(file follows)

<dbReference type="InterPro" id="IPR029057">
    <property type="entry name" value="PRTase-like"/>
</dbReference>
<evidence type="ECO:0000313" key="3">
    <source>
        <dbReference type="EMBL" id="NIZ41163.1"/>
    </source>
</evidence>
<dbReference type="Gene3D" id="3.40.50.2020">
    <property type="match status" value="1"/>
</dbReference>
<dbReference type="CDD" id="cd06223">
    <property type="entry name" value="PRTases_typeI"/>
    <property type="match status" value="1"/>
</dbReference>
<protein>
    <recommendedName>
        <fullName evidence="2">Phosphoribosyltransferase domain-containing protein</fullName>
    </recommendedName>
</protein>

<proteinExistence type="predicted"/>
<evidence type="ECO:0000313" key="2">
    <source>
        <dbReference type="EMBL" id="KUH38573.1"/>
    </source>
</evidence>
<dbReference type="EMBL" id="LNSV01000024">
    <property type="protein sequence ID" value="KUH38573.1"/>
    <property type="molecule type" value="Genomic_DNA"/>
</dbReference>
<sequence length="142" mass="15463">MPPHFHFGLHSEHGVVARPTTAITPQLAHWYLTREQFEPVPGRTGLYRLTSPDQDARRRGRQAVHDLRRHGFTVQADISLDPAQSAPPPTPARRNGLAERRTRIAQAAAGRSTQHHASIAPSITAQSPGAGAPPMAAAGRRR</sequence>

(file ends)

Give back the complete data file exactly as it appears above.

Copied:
<dbReference type="InterPro" id="IPR029057">
    <property type="entry name" value="PRTase-like"/>
</dbReference>
<evidence type="ECO:0000313" key="3">
    <source>
        <dbReference type="EMBL" id="NIZ41163.1"/>
    </source>
</evidence>
<dbReference type="Gene3D" id="3.40.50.2020">
    <property type="match status" value="1"/>
</dbReference>
<dbReference type="CDD" id="cd06223">
    <property type="entry name" value="PRTases_typeI"/>
    <property type="match status" value="1"/>
</dbReference>
<protein>
    <recommendedName>
        <fullName evidence="2">Phosphoribosyltransferase domain-containing protein</fullName>
    </recommendedName>
</protein>

<proteinExistence type="predicted"/>
<evidence type="ECO:0000313" key="2">
    <source>
        <dbReference type="EMBL" id="KUH38573.1"/>
    </source>
</evidence>
<dbReference type="EMBL" id="LNSV01000024">
    <property type="protein sequence ID" value="KUH38573.1"/>
    <property type="molecule type" value="Genomic_DNA"/>
</dbReference>
<sequence length="142" mass="15463">MPPHFHFGLHSEHGVVARPTTAITPQLAHWYLTREQFEPVPGRTGLYRLTSPDQDARRRGRQAVHDLRRHGFTVQADISLDPAQSAPPPTPARRNGLAERRTRIAQAAAGRSTQHHASIAPSITAQSPGAGAPPMAAAGRRR</sequence>